• Do you enjoy making connections across parts of your organization that don’t always speak to each other?
    • Do you enjoy organizing events along their various dimensions – identifying the need, the format, the speakers, the audience, the budget, the time and location, etc.?
  5. Are there other skills you are good at and that you enjoy that may not fall into the above categories but that you can nonetheless identify?
    • Do you like coding?
    • Do you like statistics, data analysis, data visualization, hypothesis testing, and similar?
    • Do you like writing?
    • Do you like designing things, including anything from webpages to products to new recipes?
    • Do you like making things, including anything from sewing patterns to comics to cakes?
    • Do you like building up and supporting the work of others?
    • Do you like planning things or do you prefer to be told what to do?
    • Do you like to be creative? (In what ways?)

Since this is just for you, I hope that you can be honest with yourself. I’ve broken “research” down into a dozen or so pieces, and there are probably more; the same goes for the other categories. I assume you don’t enjoy all parts the same, and that’s not only okay but expected. For example, not everyone likes having to come up with new ideas all the time, but they’re really good at pursuing the details of a vague idea someone else has proposed in passing. Some people like identifying the right statistical analysis for their data but really don’t like implementing it (and vice versa). Some people really enjoy making pretty graphs, and others couldn’t care less. Some people enjoy writing, others prefer editing other people’s writing, and yet others don’t enjoy any part of putting a project into words. This is all fine! The question is really about what is right for you: what are you good at, and what do you enjoy?

Of the things that you enjoy from the list above, are there any that stick out as more important? Any that you wouldn’t want to do without? Are there things that you don’t enjoy and definitely want to stay away from? Are any themes emerging?

Consider your preferences for a new job and career

There are various other factors you could consider at this point, to help narrow down your search space. Within a job:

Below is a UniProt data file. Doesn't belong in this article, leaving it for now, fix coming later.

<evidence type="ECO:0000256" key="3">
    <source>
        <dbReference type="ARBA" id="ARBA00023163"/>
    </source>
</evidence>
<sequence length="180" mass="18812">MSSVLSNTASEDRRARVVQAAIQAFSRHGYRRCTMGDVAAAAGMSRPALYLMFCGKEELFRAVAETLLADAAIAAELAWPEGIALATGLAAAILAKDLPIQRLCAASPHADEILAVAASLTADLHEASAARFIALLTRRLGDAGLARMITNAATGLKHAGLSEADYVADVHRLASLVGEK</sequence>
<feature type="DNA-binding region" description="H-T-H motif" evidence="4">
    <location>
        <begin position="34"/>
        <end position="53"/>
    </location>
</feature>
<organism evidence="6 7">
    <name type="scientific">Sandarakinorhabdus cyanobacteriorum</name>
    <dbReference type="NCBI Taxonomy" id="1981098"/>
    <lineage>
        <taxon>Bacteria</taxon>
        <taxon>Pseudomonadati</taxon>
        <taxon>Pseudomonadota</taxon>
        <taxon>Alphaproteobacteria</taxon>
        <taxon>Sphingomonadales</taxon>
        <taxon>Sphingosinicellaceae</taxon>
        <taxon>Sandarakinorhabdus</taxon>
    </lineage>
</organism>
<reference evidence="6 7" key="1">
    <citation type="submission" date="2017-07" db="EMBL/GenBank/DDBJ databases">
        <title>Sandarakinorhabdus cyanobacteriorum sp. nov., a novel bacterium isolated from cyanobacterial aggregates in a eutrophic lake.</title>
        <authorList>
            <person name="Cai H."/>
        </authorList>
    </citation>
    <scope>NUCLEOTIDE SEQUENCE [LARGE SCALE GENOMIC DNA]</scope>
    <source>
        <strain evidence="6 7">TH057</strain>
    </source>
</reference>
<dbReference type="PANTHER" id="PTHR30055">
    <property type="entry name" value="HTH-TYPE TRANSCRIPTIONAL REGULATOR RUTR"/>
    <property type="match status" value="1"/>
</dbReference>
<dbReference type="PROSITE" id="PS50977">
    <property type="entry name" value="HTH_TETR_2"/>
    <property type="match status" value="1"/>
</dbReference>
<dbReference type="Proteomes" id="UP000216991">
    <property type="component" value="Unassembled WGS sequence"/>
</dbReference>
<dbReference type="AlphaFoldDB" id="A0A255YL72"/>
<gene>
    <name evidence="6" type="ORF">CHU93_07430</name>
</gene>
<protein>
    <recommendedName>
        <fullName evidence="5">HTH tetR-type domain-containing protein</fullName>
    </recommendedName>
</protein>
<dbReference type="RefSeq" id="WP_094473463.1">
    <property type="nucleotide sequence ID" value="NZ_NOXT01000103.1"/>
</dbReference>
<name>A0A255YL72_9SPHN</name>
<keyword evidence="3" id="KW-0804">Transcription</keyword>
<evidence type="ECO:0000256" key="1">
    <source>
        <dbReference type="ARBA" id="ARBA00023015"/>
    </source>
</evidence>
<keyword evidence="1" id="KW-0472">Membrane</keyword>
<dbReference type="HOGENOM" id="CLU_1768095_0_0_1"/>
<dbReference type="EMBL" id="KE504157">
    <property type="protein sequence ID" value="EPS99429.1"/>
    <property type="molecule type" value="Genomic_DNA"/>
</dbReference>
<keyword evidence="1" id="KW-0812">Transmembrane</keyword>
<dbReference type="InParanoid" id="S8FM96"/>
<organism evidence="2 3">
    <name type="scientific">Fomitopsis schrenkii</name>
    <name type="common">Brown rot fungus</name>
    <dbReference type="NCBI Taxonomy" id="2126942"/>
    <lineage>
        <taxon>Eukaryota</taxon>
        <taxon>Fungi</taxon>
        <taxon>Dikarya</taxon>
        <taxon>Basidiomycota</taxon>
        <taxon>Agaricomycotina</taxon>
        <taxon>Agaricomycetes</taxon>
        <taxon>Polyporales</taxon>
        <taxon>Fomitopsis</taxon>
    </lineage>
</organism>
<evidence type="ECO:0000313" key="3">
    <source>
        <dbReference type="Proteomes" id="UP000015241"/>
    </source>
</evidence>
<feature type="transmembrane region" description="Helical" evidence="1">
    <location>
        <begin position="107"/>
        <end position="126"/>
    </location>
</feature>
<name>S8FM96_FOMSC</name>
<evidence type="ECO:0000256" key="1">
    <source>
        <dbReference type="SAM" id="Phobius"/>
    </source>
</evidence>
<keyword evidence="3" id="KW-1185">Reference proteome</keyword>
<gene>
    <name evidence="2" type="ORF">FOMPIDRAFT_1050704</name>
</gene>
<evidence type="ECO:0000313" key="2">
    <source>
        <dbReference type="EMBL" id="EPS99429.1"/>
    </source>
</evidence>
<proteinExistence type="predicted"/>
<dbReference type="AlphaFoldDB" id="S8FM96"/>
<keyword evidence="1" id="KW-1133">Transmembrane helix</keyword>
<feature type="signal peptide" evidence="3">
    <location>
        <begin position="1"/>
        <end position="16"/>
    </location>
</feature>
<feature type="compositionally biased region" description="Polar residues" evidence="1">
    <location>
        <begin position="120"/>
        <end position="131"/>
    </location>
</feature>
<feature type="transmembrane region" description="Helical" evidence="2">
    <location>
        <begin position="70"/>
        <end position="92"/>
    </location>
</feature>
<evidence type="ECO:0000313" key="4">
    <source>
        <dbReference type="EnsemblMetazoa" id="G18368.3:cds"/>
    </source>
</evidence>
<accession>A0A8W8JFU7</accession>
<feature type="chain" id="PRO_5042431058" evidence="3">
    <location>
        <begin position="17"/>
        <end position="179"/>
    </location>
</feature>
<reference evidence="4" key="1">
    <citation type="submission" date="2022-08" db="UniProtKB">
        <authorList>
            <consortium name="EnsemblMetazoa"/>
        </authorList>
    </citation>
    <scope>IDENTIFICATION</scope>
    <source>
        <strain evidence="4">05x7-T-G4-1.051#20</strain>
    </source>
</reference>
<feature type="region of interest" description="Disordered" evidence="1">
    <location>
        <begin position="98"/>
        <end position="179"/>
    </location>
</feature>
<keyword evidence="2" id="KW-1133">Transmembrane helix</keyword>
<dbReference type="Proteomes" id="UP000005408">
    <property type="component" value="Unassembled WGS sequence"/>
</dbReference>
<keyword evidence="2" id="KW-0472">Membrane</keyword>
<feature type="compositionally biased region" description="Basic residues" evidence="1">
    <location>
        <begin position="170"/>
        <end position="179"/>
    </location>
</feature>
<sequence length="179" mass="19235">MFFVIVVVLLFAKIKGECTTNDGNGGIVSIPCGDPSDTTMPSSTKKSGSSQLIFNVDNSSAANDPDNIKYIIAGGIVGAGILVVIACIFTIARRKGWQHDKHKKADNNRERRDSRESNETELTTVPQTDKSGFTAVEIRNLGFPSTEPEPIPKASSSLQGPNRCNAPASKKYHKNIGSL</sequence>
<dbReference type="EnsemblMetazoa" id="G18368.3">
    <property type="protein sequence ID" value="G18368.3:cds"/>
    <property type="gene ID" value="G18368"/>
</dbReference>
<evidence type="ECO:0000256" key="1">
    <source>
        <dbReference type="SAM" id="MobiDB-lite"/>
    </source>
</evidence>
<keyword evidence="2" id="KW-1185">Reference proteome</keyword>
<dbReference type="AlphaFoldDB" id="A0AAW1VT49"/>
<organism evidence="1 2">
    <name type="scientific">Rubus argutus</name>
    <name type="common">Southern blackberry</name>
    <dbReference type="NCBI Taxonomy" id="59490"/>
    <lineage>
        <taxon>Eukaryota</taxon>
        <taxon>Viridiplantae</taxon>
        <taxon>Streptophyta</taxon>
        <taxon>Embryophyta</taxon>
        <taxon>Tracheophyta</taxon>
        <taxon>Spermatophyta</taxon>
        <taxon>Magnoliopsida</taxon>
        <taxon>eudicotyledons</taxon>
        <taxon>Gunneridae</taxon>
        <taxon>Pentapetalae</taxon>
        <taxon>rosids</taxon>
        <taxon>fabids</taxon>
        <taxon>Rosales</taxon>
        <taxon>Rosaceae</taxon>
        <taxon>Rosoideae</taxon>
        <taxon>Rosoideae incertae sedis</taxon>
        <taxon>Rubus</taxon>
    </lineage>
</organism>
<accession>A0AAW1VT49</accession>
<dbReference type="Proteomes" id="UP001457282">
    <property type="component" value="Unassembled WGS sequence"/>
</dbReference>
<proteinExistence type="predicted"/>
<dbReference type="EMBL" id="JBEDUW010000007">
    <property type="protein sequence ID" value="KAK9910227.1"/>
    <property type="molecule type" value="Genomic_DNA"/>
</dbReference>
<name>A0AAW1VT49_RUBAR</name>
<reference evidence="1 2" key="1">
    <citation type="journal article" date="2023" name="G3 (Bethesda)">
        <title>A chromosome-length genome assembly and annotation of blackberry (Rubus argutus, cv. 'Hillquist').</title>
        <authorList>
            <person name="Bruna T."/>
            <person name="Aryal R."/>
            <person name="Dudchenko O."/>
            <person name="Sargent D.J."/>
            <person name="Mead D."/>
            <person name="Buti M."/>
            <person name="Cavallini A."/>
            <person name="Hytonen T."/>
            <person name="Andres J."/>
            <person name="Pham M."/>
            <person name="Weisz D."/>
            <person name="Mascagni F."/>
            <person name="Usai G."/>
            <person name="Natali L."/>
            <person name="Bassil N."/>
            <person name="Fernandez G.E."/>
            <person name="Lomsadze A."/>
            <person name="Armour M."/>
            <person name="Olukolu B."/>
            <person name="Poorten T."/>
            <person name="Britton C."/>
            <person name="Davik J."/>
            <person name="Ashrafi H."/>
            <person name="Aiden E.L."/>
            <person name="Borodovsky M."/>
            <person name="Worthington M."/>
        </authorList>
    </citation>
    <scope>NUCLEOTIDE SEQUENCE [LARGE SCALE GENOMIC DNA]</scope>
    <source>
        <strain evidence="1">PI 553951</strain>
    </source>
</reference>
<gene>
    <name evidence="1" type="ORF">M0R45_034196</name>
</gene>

1. How important is it to you that your job engage directly with your research topic? E.g. for linguists:
    • Do you want to work with language data?
    • Do you want to work on a language product even if your day-to-day doesn’t touch language data too much?
    • Does it matter that the language or data types be the same the ones you worked on as an academic?
    • Would you be happy if you used similar research methods as in your current research, but applied to very different types of data or problems?
  2. Do you want a job where you have a lot of meetings and collaborations or where you mostly work on your own?
  3. Do you want to go deep into one topic or engage with a lot of topics in less detail?
  4. Do you have thoughts about what stage of a project you’d want to work on?
    • Do you want to work on the ideation and early design of a product,
    • Do you want to focus on implementing someone else’s design?
    • Do you want to test a product with customers?
    • Do you want to focus on sales and researching market reception?
    • Do you want to think about communicating or advertising a product?
    • Or do you actually prefer being involved in mulitple stages of a project, from beginning to end?
  5. Do you prefer to work on an existing, established product or be involved in early R&D?
  6. Do you enjoy designing things? both in terms of process and in terms of visual impact?
  7. How important would it be that the job have clear, established responsibilities, documentation, and support to get your started? Would you be comfortable landing in a team with less structure where you’d have to be independent and teach yourself things more quickly?

At a higher level:

  1. Do you prefer a particular company size over others?
  2. Do you prefer a particular industry or sector – e.g. the government, non-profits, (higher) education, tech (FinTech, AdTech, EdTech, MedTech, etc.), advertising and marketing, etc?
  3. Do you prefer a part-time or full-time job?